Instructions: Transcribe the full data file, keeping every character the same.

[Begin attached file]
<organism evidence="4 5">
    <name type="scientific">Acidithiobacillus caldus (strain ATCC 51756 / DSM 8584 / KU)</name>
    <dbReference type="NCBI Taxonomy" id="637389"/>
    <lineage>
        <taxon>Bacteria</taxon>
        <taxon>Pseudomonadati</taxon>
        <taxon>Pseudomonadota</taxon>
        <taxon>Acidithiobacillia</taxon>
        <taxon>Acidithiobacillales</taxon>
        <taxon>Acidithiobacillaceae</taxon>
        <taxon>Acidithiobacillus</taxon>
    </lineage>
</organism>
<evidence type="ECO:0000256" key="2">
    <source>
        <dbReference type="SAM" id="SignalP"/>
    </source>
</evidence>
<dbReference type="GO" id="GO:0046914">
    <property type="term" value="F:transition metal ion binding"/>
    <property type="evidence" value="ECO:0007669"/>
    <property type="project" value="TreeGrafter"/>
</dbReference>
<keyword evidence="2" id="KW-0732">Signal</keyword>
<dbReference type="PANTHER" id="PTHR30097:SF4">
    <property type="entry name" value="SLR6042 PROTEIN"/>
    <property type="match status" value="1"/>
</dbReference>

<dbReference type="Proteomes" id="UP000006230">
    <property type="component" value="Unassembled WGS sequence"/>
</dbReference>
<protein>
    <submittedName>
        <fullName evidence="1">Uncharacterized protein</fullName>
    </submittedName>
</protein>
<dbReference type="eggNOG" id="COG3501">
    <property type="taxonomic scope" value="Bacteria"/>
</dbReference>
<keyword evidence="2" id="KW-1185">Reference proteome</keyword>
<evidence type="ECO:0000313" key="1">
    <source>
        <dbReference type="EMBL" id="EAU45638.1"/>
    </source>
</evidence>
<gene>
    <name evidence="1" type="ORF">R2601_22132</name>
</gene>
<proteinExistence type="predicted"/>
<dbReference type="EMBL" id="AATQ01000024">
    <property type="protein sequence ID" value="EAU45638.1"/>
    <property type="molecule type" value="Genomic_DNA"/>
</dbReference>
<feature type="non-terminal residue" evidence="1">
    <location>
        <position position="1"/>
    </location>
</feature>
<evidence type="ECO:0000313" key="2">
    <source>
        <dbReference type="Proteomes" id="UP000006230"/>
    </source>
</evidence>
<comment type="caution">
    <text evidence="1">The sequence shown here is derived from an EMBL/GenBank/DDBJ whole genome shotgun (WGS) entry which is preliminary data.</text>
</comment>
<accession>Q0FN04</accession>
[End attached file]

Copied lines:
<organism evidence="4 5">
    <name type="scientific">Acidithiobacillus caldus (strain ATCC 51756 / DSM 8584 / KU)</name>
    <dbReference type="NCBI Taxonomy" id="637389"/>
    <lineage>
        <taxon>Bacteria</taxon>
        <taxon>Pseudomonadati</taxon>
        <taxon>Pseudomonadota</taxon>
        <taxon>Acidithiobacillia</taxon>
        <taxon>Acidithiobacillales</taxon>
        <taxon>Acidithiobacillaceae</taxon>
        <taxon>Acidithiobacillus</taxon>
    </lineage>
</organism>
<evidence type="ECO:0000256" key="2">
    <source>
        <dbReference type="SAM" id="SignalP"/>
    </source>
</evidence>
<dbReference type="GO" id="GO:0046914">
    <property type="term" value="F:transition metal ion binding"/>
    <property type="evidence" value="ECO:0007669"/>
    <property type="project" value="TreeGrafter"/>
</dbReference>
<keyword evidence="2" id="KW-0732">Signal</keyword>
<dbReference type="PANTHER" id="PTHR30097:SF4">
    <property type="entry name" value="SLR6042 PROTEIN"/>
    <property type="match status" value="1"/>
</dbReference>

<dbReference type="Proteomes" id="UP000006230">
    <property type="component" value="Unassembled WGS sequence"/>
</dbReference>
<protein>
    <submittedName>
        <fullName evidence="1">Uncharacterized protein</fullName>
    </submittedName>
</protein>
<dbReference type="eggNOG" id="COG3501">
    <property type="taxonomic scope" value="Bacteria"/>
</dbReference>
<keyword evidence="2" id="KW-1185">Reference proteome</keyword>
<evidence type="ECO:0000313" key="1">
    <source>
        <dbReference type="EMBL" id="EAU45638.1"/>
    </source>
</evidence>
<gene>
    <name evidence="1" type="ORF">R2601_22132</name>
</gene>
<proteinExistence type="predicted"/>
<dbReference type="EMBL" id="AATQ01000024">
    <property type="protein sequence ID" value="EAU45638.1"/>
    <property type="molecule type" value="Genomic_DNA"/>
</dbReference>
<feature type="non-terminal residue" evidence="1">
    <location>
        <position position="1"/>
    </location>
</feature>
<evidence type="ECO:0000313" key="2">
    <source>
        <dbReference type="Proteomes" id="UP000006230"/>
    </source>
</evidence>
<comment type="caution">
    <text evidence="1">The sequence shown here is derived from an EMBL/GenBank/DDBJ whole genome shotgun (WGS) entry which is preliminary data.</text>
</comment>
<accession>Q0FN04</accession>